• dalvik.vm.heapsize
  • dalvik.vm.heaptargetutilization
  • dalvik.vm.heapminfree
  • dalvik.vm.heapmaxfree


With 8G parameters, the results are a reduction of ~6.5% in Janky frames for Android graphic benchmarks. We were also able to bring down the cold launch time by ~10% and reduce the warm launch time by ~17.5% for productivity, audio/video streaming, social, gaming, content creation, and conference segment apps.

With 16G parameters the results are a reduction of ~15.5% in Janky frames for Android graphic benchmarks.. We were also able to bring down the cold launch time by ~9% and reduce warm launch time by ~15.5% for productivity, audio/video streaming, social, gaming, content creation, and conference segment apps.


GC terminology

Figure 2 illustrates the important concepts for the garbage collector’s computations based on the use of memory. The heap starts out with a virtual address space reservation of heap max size. Within this reservation, there is a limit on the maximum size of the process’ heap, called the heap growth limit. Within that reservation there is the heap size (H), which is the amount of memory that is currently considered in the heap. Some of the memory is in use by clients of the GC, and this is called the live size (L). What remains of H is the free memory, of free size (F). There are two variables that control the GC behavior at the time of application start. The first sets the initial heap size in the Zygote, which all application processes inherit. The second sets the heap max size for the process.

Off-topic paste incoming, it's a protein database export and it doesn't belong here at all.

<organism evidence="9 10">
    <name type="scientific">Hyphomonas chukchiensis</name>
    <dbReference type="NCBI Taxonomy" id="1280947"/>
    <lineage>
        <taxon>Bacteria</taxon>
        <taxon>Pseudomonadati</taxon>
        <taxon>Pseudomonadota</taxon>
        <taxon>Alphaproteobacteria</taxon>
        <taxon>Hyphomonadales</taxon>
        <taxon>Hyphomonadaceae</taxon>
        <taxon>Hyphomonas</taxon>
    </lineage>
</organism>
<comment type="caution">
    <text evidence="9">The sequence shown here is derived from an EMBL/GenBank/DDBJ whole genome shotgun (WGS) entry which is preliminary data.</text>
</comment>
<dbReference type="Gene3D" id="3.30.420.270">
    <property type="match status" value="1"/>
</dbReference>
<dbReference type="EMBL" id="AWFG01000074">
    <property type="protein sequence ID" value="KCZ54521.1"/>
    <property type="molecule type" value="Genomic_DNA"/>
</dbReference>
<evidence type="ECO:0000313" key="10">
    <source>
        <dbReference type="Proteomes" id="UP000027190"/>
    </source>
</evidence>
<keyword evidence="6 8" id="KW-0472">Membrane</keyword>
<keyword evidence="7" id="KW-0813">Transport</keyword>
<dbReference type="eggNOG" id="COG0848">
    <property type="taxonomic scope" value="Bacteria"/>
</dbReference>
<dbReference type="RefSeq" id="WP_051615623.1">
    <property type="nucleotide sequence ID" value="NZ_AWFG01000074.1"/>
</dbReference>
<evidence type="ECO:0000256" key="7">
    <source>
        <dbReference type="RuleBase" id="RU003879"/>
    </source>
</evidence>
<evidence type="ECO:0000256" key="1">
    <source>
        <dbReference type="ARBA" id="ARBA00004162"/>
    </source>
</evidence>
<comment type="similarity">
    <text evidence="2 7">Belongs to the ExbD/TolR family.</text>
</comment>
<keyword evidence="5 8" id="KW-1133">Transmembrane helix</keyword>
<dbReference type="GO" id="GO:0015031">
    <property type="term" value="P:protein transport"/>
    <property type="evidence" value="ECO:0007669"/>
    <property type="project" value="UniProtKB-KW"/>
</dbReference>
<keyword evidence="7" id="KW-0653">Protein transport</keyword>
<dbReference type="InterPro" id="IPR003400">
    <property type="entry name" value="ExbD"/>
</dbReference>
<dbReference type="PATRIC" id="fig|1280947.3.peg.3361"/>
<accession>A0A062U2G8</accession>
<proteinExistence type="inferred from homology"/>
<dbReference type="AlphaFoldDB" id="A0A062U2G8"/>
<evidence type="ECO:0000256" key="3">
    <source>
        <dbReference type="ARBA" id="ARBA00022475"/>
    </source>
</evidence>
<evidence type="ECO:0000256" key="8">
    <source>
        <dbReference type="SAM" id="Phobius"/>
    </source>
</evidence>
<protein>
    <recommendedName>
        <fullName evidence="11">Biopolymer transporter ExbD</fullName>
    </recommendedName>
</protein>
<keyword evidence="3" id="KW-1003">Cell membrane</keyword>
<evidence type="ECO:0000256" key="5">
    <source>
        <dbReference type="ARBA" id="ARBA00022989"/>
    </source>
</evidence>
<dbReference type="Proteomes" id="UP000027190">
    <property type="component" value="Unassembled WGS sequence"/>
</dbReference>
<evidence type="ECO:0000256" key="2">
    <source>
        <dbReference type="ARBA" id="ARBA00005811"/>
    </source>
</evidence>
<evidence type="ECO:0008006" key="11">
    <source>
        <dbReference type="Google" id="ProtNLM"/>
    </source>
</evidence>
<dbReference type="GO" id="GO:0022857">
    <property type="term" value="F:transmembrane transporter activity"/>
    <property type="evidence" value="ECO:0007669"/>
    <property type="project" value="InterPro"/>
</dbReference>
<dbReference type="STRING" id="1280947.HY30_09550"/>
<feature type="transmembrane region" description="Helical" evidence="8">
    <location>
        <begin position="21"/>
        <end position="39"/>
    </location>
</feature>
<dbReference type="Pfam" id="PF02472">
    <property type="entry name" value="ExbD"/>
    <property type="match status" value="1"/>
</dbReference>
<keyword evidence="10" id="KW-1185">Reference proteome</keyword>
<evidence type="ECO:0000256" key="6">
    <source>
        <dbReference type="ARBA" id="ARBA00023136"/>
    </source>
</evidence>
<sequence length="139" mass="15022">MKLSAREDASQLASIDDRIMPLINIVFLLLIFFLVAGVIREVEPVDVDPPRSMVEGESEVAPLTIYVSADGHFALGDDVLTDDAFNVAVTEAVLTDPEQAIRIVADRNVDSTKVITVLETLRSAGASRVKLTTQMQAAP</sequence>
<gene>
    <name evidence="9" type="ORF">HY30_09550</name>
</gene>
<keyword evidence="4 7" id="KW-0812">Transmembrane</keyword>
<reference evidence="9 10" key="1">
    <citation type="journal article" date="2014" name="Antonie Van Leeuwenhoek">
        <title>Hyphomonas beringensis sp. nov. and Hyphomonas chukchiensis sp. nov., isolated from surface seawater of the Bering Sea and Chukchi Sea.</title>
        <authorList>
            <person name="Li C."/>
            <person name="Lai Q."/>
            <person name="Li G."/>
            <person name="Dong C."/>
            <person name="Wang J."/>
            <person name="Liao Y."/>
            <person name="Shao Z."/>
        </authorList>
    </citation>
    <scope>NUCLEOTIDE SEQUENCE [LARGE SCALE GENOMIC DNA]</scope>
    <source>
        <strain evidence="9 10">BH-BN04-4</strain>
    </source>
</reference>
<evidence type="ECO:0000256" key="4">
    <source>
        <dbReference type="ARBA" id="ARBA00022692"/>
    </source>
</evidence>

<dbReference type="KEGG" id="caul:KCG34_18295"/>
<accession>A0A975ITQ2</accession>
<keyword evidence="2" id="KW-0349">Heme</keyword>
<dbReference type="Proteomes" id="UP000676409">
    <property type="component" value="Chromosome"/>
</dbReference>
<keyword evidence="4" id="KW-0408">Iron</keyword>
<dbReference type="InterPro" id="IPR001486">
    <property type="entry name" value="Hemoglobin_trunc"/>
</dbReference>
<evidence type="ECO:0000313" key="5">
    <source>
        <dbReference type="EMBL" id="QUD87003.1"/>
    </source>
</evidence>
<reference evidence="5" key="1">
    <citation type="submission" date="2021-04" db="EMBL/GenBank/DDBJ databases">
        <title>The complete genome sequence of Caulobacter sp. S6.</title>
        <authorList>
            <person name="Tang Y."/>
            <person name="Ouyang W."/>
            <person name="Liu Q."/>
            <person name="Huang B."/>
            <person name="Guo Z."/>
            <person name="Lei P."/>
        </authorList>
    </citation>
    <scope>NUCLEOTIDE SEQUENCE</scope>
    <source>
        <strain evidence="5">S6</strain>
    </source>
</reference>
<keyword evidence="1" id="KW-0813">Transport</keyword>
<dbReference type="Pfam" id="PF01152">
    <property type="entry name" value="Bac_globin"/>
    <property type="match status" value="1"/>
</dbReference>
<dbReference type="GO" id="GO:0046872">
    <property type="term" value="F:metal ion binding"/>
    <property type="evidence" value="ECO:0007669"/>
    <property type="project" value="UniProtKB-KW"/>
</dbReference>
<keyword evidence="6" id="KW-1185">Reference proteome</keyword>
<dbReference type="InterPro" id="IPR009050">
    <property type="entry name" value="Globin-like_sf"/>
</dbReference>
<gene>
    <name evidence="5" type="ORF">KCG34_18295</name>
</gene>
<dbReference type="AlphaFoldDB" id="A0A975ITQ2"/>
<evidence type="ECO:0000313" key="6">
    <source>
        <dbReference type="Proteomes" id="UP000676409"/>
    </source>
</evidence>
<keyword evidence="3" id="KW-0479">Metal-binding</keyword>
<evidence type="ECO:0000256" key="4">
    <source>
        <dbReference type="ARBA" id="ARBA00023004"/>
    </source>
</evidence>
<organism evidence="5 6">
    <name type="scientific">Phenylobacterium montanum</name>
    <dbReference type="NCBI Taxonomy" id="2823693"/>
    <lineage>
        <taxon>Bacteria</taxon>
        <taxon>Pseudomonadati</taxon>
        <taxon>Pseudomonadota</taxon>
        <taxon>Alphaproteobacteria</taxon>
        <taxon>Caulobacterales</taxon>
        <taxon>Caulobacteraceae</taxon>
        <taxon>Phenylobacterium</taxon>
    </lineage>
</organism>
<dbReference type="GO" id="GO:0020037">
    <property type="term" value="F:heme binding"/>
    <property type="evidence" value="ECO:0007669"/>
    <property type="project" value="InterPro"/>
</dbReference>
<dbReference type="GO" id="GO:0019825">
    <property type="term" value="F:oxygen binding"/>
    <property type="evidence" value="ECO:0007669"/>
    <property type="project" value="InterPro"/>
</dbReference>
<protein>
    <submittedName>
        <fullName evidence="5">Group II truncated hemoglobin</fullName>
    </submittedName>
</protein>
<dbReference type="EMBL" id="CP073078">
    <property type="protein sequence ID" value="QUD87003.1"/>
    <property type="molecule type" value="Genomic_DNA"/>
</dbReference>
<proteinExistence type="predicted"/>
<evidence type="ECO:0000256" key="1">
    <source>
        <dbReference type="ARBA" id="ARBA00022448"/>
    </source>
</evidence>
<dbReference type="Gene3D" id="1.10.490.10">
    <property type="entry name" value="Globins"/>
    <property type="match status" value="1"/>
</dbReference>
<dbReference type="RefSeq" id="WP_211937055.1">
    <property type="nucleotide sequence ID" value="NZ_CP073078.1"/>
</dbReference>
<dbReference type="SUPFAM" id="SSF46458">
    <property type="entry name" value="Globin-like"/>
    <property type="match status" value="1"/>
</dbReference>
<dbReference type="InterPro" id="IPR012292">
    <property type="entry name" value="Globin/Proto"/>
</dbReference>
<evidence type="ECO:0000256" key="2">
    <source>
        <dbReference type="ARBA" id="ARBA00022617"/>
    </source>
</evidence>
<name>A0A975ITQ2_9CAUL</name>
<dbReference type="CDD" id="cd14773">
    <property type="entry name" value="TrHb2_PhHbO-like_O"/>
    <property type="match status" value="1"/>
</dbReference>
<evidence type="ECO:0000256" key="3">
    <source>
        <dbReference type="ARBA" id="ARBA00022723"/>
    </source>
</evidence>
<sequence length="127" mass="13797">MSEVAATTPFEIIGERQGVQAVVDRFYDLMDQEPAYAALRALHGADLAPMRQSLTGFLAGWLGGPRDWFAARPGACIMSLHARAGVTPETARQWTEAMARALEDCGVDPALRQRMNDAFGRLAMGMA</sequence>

• dalvik.vm.heapstartsize

The initial heap size H an application process is given at startup.

  • dalvik.vm.heapsize

The heap max size that an application process can use. This is a hard limit on the maximum heap size of any process in the system.

Figure 2: Heap growth limit

Per computations during the GC, we compute the live bytes L in the heap and the heap size H is updated according to the following formula:

H = L + max{ min{M, L * (1 / U − 1)}, m)} * S

Five variables control the computation of the new heap size that is performed at the end of each GC event. The first four control M, m, U, and S. The last specifies the initial heap growth limit. Where M and m are the maximum and minimum free bytes in the resulting heap, U is the target utilization of the heap, and S is the foreground heap multiplier. This ratio determines the amount of memory that a foreground application can allocate. The value S indicates the current multiplier and defaults to 3.0 for foreground and 1.0 for background applications. [3]



Heap Parameters


dalvik.vm.heapmaxfree (M)

The maximum amount of free memory, in bytes, allowed after a GC event.

dalvik.vm.heapminfree (m)

The minimum amount of free memory, in bytes, allowed after a GC event.

dalvik.vm.heaptargetutilization (U)

The fraction of the heap that should be live after a GC event.

dalvik.vm.foreground-heap-growth-multiplier (S)

GC parameters are weighted by whether an application is in the foreground state or in the background.


The initial limit on the maximum size of a heap (G). An application can request that G be as large as the heap max size by specifying a large heap in its manifest or by calling clearGrowthLimit. clearGrowthLimit may only be called once. An app can reduce the maximum heap size to G by calling clampGrowthLimit. If this is called explicitly the virtual address allocation for the heap is trimmed to G as well.

Table 1: Heap parameters and their definitions.

After studying the garbage collectors’ computations, heap parameters, and the parameters for 4G and 6G, we were able to derive the parameters for 8G and 16G, which are shown in Table 2.


Dalvik VM Parameters

Default (2G)



























Table 2: Dalvik VM parameters for 2G, 8G and 16G